In a break from the Retro, George McGhee checks out The Cloverfield Paradox. Does the film live up to the clever marketing hype? Will it fall foul of the poor third film rule? Does it make sense? Read on to find out.
In a nutshell: 2028. The world is gripped by an energy crisis, dwindling resources and nations on the verge of war. An international team of scientists try and solve the crisis by testing a particle accelerator on board a space station. After two years of testing, they finally have a breakthrough, but with unexpected and terrifying results.
JJ Abram’s Cloverfield franchise – if it can be called such a thing – has always strived for mystery and surprise via some innovative marketing. The original teased audiences with clever marketing and shook up the found footage formula with a unique take on Godzilla. It’s pseudo-sequel or “blood relative” 10 Cloverfield Lane, again, pretty much came out of nowhere, receiving even better reviews. It appeared the Cloverfield name was turning into a cinematic Black Mirror, each independent subversive science fiction thrillers, with shared themes and Easter eggs.
Like it’s predecessor, The Cloverfield Paradox started off as an original script called God Particle and has been retooled to fit into the Cloverfield universe. However this time around, the secret was out with the production being quite well publicized in the film world. People knew a rough plot outline and the cast, just no idea of when it would be released. Eyebrows were certainly raised when Netflix picked up the film off Paramount late in post production – could that mean the film was a stinker?
The clever marketing was yet in play once more, as the release date was dropped on us in a matter of hours. Advance word suggested Netflix would show the first trailer during the 2018 Superbowl. As well as promising answers to the ambiguity of the original Cloverfield, the teaser’s biggest surprise was that the film was ready to stream immediately after the game.
On watching the film, it appears the clever marketing ploy from Netflix was an attempt to cover up the film’s shortcomings. They clearly wanted to get as many people to watch it before those pesky critics could upload their reviews advising otherwise. Sadly, The Cloverfield Paradox is a messy misfire. An interesting premise, brooding score and impressive actors unfortunately can’t save this muddled film. The cast try to make the best of their thinly sketched characters but it’s hard to root for them. Like Prometheus, to see intelligent people – scientists – make such silly and illogical decisions is frustrating.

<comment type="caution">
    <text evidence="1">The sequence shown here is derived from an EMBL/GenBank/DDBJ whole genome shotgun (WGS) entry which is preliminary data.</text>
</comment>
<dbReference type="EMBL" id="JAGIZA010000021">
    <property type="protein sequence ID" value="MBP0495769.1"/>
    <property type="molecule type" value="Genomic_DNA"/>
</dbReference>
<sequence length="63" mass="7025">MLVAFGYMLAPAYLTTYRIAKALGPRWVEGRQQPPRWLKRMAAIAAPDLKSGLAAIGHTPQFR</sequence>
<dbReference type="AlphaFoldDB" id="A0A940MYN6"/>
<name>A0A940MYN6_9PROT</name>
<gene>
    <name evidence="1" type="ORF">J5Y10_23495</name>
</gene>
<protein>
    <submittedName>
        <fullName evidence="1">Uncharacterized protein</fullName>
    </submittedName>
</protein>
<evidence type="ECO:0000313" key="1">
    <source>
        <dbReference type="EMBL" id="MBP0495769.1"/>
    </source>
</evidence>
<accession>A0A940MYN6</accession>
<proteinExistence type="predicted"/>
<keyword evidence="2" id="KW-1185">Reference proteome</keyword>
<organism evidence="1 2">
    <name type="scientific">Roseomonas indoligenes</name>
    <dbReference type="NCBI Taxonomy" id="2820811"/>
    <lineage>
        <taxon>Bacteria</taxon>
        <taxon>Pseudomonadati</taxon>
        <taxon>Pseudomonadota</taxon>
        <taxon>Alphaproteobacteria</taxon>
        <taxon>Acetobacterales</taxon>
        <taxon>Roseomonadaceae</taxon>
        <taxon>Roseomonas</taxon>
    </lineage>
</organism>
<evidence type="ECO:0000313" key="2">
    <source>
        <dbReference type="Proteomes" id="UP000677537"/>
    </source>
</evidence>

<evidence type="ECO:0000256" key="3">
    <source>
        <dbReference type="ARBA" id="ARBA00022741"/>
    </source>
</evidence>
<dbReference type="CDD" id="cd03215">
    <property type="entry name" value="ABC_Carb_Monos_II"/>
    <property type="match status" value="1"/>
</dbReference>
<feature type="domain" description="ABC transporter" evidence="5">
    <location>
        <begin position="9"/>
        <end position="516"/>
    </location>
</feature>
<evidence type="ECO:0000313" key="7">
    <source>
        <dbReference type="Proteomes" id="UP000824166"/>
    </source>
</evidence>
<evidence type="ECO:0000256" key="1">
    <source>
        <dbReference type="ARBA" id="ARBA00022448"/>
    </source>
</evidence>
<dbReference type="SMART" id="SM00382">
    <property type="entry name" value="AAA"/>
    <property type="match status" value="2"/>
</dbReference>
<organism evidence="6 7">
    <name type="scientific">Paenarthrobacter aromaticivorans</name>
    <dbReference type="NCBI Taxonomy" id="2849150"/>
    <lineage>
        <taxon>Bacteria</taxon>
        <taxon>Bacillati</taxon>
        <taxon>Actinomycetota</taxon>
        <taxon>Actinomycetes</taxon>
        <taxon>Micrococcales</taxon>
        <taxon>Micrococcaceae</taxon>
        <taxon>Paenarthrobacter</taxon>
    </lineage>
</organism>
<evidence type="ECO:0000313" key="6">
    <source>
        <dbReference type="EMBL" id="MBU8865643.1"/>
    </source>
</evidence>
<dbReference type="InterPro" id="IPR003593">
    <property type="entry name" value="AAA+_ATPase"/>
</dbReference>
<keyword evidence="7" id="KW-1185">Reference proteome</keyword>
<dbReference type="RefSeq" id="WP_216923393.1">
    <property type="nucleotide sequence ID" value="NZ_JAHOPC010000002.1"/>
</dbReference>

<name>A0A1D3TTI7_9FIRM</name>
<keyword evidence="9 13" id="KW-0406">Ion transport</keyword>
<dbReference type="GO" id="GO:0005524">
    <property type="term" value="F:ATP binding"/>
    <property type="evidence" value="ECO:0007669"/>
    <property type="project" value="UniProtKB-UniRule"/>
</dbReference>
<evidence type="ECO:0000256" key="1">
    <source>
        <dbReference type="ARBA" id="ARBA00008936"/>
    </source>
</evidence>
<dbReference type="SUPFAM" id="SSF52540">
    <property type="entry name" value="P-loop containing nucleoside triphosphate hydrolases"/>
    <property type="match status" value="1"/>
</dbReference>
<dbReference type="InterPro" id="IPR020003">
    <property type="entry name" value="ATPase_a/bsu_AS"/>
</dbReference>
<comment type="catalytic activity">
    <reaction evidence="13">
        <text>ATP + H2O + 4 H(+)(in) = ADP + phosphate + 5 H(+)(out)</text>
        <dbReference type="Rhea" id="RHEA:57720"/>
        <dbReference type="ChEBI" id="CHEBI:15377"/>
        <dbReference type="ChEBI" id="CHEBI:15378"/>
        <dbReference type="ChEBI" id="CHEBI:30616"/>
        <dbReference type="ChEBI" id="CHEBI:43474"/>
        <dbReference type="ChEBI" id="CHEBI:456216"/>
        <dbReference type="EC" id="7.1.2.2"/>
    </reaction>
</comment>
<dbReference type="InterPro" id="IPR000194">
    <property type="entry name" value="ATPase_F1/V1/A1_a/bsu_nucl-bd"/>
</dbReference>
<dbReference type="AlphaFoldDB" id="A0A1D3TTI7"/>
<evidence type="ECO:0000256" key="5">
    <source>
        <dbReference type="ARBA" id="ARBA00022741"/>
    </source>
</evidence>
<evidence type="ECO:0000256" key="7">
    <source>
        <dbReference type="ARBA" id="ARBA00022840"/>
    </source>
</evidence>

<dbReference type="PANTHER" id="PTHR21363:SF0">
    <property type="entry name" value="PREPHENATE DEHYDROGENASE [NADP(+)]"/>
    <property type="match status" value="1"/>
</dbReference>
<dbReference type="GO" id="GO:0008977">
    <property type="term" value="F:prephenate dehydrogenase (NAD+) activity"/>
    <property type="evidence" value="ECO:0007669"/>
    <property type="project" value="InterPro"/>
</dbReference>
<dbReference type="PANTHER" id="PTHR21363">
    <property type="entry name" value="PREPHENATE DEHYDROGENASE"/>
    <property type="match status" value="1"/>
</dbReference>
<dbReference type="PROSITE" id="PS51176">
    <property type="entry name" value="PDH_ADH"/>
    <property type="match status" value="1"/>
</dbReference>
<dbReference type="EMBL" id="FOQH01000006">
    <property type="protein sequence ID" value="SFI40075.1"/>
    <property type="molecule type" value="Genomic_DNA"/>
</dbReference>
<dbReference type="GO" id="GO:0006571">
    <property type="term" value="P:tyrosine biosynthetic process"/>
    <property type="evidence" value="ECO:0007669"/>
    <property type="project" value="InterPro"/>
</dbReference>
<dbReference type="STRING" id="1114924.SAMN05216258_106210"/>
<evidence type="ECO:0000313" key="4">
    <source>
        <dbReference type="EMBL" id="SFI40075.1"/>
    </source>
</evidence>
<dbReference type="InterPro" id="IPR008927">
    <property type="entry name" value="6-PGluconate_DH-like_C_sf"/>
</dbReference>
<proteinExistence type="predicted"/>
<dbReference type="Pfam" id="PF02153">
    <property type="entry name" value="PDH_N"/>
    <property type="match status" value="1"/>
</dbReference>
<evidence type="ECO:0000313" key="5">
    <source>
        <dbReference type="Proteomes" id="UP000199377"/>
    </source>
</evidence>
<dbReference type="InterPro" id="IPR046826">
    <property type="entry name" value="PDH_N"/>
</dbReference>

The main problem is the plot excuses itself of any real logic. The particle accelerator that mashes the different realities together whilst making the crew suffer in creative ways is also a giant get of jail free card. At one point a character tells the crew “Logic doesn’t apply to any of this.” The whole point of a mystery story is that most things are worked out in the end. Sadly here, there’s only one answer to all questions. Why the did room lock behind that character and start flooding? Um…Alternate reality. Why and how did the guy painlessly lose an arm?! Well that’s easy, because of alternate reality.
Like time travel, there’s so much creative potential for alternate reality stories (check out the low-budget film, [amazon_textlink asin=’B00PY6PDPW’ text=’Coherence’ template=’ProductLink’ store=’retroramble-21′ marketplace=’UK’ link_id=’ebed54f8-1e01-11e8-a96d-674b6fd3e1f8′] (2013) or some of Philip K Dick’s short stories. Even Rick and Morty, for a cartoon, manages to cover far more interesting inter-dimensional tales in a quarter of the time, with interesting characters and manages to be very funny. Yet in Paradox, such subjects are squandered. It’s a shame as the space set story does have some good bits, despite being reminiscent of other better sci-fi thrillers like Alien, Event Horizon, The Thing, even Sunshine (which whilst a good film, was also quite derivative).
Maybe it was the prior knowledge, but it’s blatantly obvious which parts of the film have been shoehorned into fit under the Cloverfield banner. All the Earth set stuff appears to have been done on the cheap with dialogue is so on the nose, it’s like it was written on the way to the set.
To Abrams credit, he has always championed using emerging directors for these films. Matt Reeves, director of the original film, went on to make the last two Planet of The Apes films and is currently working on the new Batman film (good luck, mate). Paradox is directed by newbie Julius Onah, and part of me thinks a more seasoned director could have wrestled it into something decent.
At the end of the day, the film’s ambition is it’s biggest issue. Trying to link itself to the Cloverfield universe has actually done more damage – as those parts of the story are the weakest. We were promised answers to where the monster from in Cloverfield. Where did it come from? Alternate realities. Abrams recently told Empire Podcast, “the intention has never been to take a movie and then slap Cloverfield on it,” Sorry Jeff, but that’s exactly what The Cloverfield Paradox feels like.
There’s the argument that the film God Particle would have never made it to cinemas as a low-budget sci-fi with no brand recognition. Yes, the Cloverfield name carries such brand recognition, as does the “JJ Abrams presents” tag. However after this film, I think audiences will be a little more wary of such labels. The best intelligent sci-fi doesn’t need a big budget or A-list stars, it just needs good ideas presented clearly. Unfortunately no one told JJ Abrams and Julius Onah.
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